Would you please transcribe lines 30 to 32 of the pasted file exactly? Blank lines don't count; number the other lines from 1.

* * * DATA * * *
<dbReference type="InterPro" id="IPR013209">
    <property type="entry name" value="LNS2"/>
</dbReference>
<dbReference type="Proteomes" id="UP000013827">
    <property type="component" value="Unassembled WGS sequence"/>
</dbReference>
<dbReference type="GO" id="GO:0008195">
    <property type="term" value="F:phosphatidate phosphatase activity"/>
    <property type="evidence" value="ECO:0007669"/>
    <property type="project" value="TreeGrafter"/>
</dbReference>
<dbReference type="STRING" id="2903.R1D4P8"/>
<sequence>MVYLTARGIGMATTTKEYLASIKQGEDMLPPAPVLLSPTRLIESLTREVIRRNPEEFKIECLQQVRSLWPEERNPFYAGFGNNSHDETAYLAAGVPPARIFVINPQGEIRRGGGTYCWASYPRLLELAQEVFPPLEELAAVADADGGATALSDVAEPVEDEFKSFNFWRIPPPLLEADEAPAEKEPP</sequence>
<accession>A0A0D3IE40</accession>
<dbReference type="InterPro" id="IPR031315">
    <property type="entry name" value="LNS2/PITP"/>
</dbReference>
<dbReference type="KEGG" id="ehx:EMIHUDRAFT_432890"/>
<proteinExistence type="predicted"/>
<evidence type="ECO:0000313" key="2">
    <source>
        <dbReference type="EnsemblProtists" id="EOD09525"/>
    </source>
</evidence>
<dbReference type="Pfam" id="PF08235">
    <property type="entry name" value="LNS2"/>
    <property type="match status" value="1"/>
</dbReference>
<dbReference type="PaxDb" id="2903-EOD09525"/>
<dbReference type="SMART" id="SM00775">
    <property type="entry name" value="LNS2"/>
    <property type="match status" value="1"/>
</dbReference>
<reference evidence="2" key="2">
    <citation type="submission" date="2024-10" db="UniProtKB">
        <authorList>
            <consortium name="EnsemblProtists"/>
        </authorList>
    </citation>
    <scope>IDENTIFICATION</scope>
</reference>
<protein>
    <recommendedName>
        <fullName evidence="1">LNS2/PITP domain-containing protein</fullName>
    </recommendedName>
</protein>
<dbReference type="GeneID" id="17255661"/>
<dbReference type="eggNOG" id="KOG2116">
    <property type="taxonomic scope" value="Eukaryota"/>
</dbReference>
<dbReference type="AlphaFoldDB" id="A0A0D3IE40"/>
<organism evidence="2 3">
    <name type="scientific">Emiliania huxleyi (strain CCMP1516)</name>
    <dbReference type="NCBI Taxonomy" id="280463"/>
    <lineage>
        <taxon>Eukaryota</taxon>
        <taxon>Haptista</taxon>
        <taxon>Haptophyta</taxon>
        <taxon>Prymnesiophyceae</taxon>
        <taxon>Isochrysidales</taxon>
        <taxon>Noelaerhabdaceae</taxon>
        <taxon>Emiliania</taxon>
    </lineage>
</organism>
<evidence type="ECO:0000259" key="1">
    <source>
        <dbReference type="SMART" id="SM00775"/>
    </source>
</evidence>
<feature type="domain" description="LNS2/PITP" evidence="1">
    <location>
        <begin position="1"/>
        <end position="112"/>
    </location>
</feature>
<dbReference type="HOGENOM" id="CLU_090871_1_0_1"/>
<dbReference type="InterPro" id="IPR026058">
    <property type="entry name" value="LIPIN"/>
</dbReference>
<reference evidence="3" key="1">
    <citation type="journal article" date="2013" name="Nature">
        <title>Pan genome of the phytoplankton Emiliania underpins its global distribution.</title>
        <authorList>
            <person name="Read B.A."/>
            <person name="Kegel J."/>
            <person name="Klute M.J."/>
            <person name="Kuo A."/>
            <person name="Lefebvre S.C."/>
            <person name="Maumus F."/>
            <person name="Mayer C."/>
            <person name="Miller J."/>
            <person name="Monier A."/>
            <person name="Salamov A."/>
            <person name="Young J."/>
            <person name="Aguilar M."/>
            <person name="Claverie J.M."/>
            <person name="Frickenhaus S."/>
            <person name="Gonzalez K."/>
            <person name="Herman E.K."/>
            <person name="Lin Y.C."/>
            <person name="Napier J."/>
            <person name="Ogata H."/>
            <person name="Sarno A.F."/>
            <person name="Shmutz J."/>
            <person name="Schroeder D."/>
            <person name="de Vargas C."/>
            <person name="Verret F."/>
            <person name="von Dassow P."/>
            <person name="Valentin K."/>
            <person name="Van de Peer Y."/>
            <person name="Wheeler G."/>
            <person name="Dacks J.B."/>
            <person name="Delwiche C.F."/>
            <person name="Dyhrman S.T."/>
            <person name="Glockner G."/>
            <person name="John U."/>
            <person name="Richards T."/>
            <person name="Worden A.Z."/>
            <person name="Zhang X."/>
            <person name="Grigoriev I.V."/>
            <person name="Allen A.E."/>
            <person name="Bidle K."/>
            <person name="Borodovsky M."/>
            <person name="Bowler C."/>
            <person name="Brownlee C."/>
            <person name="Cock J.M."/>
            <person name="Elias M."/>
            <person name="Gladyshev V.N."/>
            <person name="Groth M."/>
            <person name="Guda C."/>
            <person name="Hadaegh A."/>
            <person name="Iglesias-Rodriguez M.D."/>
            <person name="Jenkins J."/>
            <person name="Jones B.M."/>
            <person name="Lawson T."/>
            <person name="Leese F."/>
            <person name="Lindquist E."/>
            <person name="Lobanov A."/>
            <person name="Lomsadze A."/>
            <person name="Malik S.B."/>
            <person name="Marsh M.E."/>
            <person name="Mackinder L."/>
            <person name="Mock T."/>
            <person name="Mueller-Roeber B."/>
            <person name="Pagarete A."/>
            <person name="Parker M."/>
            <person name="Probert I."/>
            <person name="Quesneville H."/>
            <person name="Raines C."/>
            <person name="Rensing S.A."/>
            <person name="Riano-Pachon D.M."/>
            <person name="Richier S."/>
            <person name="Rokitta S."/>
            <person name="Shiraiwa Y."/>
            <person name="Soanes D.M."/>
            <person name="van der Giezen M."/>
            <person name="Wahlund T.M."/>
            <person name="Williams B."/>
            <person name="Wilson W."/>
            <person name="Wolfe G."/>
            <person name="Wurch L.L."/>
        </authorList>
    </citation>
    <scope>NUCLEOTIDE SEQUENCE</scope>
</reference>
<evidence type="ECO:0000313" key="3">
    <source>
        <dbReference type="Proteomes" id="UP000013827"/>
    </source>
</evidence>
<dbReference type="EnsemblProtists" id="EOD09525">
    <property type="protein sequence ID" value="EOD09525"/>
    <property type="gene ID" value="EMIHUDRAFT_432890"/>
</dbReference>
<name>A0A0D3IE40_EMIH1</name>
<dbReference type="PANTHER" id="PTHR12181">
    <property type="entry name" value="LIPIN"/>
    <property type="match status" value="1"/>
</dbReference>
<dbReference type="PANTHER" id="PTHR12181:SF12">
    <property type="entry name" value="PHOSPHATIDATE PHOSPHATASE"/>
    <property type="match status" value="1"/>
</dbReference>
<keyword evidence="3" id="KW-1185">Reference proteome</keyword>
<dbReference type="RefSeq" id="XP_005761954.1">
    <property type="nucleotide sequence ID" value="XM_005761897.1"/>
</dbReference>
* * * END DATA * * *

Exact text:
<dbReference type="SMART" id="SM00775">
    <property type="entry name" value="LNS2"/>
    <property type="match status" value="1"/>